You do not have to allow the LEA Inspector to come in your home. Your child does not have to read to them. Legally you must provide an education suitable for the child's age and needs. The LEA would have to prove that you weren't. You won't get so much as a packet of paperclips in support, despite the money you are saving them.
    The one who banged on my door did not know the Law. He wanted to "interview" my grandson, who did not want to speak to him.
    He wanted a copy of my timetable, and wanted to sit in on my "lessons". He wanted copies of lesson papers and homework (??? it was all "home work"), dated and time stamped, with my markings and corrections, and detailed explanations of how I was going to correct these flaws.
    We didn't follow a rigid timetable. If it was a nice day we would be out. We visited the Natural History Museum, the Science Museum, and Horniman Museum. Much easier during term time when they aren't crowded. We went to Art Galleries, and saw Shakespeare plays at the Theatre. Much more interesting than reading from a book, and during term time a lot of these places were nearly deserted. We went for boat trips along the river, spotting old buildings, saw a lock working, went to the place where the Magna Carta was signed at Runnymede. [The memorial to JFK is there too.] He learned some history and geography painlessly. This is a concise interpretation of the Education Act as it applies to teaching your children at home.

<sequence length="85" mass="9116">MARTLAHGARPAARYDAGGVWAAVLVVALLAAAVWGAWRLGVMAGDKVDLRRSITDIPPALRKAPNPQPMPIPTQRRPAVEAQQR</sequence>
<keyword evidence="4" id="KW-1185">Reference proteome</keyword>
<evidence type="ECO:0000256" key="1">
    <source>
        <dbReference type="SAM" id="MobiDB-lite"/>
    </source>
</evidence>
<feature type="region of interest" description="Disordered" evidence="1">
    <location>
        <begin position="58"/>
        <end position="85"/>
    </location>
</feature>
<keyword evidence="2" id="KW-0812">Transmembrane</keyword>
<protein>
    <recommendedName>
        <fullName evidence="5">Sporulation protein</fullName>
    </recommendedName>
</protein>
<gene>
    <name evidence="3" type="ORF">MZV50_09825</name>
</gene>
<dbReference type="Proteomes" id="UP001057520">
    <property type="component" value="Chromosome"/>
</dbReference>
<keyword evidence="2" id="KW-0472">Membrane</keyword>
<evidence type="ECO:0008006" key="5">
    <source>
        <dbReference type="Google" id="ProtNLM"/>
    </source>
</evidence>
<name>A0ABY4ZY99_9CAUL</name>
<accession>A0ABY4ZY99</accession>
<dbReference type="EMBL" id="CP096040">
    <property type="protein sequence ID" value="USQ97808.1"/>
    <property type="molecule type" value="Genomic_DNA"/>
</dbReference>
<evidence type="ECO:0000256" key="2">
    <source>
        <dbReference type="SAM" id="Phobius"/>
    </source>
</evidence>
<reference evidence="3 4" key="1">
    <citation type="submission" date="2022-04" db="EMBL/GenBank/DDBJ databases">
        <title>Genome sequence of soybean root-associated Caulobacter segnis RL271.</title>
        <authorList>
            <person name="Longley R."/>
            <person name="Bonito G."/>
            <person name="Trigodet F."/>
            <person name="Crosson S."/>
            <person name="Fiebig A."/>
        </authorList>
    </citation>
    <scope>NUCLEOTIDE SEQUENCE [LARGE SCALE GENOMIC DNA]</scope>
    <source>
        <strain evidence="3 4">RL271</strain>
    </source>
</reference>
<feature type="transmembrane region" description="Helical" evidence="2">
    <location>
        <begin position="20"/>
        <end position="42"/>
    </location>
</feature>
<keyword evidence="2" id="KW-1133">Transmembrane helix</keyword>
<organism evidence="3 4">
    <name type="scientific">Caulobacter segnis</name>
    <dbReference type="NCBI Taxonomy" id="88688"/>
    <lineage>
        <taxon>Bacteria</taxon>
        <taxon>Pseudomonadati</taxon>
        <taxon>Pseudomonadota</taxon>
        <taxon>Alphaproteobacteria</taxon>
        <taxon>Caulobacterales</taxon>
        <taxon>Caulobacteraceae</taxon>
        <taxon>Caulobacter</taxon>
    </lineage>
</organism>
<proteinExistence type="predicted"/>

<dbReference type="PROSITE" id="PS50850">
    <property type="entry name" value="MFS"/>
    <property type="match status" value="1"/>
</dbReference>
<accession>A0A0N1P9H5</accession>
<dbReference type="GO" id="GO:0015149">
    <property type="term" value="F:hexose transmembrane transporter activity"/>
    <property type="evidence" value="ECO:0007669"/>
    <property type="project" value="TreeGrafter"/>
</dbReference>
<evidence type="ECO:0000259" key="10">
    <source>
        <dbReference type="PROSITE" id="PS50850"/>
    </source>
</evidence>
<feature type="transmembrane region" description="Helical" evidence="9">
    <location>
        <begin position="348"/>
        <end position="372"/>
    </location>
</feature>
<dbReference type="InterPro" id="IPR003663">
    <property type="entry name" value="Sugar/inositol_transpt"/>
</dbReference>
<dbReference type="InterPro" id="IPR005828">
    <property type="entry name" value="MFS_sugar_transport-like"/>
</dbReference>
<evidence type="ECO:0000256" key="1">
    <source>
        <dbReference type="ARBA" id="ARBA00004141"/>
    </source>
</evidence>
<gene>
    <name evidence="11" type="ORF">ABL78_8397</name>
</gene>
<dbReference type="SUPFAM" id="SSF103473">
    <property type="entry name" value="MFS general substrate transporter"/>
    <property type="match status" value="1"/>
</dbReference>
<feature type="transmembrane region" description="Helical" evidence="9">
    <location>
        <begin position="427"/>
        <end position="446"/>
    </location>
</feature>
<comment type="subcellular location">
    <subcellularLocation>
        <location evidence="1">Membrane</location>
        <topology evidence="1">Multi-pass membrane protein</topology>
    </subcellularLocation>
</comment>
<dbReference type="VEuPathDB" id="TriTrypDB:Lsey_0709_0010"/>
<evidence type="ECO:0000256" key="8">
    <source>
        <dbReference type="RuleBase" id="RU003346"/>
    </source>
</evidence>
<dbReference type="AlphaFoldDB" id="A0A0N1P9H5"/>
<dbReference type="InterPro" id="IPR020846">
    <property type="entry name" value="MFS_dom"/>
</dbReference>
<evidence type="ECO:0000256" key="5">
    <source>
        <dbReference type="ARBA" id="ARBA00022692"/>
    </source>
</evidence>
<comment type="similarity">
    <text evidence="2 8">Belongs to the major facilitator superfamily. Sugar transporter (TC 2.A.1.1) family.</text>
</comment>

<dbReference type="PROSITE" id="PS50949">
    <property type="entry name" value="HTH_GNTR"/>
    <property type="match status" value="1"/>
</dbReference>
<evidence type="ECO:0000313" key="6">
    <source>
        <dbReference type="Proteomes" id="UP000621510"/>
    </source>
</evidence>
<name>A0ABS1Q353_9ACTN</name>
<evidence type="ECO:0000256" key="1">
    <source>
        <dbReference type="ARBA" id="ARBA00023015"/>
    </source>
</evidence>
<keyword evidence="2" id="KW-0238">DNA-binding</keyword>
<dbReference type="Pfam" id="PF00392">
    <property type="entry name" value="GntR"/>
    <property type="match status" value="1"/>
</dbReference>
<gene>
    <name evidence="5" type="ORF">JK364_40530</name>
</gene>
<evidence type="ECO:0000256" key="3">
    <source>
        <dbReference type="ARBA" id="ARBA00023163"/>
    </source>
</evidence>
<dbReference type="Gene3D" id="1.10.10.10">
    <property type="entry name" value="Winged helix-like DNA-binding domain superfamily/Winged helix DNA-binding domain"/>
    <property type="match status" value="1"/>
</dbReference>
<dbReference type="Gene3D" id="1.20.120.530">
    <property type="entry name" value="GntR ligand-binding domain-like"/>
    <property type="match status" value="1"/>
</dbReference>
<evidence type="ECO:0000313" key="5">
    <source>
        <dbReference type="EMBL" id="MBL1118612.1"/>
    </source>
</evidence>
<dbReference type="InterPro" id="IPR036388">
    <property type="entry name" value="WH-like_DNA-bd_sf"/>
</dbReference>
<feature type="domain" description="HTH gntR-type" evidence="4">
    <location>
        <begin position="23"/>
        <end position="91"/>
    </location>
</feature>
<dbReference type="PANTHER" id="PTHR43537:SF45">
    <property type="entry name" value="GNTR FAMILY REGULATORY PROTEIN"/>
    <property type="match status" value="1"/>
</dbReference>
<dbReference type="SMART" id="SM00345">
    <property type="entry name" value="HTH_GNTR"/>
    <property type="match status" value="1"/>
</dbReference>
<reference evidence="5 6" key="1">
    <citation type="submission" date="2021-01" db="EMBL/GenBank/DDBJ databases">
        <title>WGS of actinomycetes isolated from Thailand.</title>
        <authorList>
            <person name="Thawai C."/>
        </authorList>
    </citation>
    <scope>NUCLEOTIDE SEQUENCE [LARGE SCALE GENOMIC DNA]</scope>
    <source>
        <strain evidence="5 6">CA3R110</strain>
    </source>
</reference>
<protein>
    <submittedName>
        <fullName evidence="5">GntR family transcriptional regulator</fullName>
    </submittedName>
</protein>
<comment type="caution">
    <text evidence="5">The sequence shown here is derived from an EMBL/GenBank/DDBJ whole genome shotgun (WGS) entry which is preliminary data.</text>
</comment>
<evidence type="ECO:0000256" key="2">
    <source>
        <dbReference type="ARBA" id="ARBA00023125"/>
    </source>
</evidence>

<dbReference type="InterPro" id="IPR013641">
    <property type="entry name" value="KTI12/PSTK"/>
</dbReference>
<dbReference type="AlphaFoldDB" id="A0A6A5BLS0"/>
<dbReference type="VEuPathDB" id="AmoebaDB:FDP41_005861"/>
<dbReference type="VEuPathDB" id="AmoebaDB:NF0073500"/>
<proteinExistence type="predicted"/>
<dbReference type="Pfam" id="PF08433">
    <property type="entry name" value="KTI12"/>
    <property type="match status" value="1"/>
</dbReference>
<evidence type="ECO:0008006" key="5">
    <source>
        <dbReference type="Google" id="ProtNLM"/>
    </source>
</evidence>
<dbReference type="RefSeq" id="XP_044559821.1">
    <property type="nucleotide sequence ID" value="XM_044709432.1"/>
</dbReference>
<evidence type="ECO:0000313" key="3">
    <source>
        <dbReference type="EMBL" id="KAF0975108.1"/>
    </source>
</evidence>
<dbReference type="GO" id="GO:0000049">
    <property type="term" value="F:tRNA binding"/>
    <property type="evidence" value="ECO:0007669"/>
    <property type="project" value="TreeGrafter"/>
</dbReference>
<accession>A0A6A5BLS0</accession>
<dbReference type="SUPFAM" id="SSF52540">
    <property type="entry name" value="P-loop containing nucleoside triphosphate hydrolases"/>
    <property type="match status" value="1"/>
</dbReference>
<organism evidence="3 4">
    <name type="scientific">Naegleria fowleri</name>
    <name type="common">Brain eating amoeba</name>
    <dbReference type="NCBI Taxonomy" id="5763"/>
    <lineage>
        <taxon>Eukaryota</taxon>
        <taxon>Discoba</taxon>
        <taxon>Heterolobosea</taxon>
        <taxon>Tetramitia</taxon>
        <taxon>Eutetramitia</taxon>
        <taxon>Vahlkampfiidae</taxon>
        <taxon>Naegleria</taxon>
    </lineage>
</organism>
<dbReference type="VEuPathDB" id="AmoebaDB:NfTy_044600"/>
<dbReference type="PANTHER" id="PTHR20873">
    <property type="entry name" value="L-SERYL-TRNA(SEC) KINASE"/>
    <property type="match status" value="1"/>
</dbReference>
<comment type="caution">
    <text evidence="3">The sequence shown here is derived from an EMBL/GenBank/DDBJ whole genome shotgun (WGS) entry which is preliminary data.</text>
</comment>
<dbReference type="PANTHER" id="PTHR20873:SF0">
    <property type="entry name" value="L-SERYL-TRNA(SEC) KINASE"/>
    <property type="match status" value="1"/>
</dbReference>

You do not have to follow the National Curriculum.
    I home educated my grandson from the age of 14 years 9 Months. He was Dyslexic. Despite SEN [at the minimum level the LEA could get away with] his reading age was 8, writing 7. This was holding up his education badly. In 18 months, I had him reading to his age level. He will never write well, but did produce good work using a PC, spell checker, and printer. He then taught himself using resources he found on the Internet himself. Learning was now fun, rather than torture.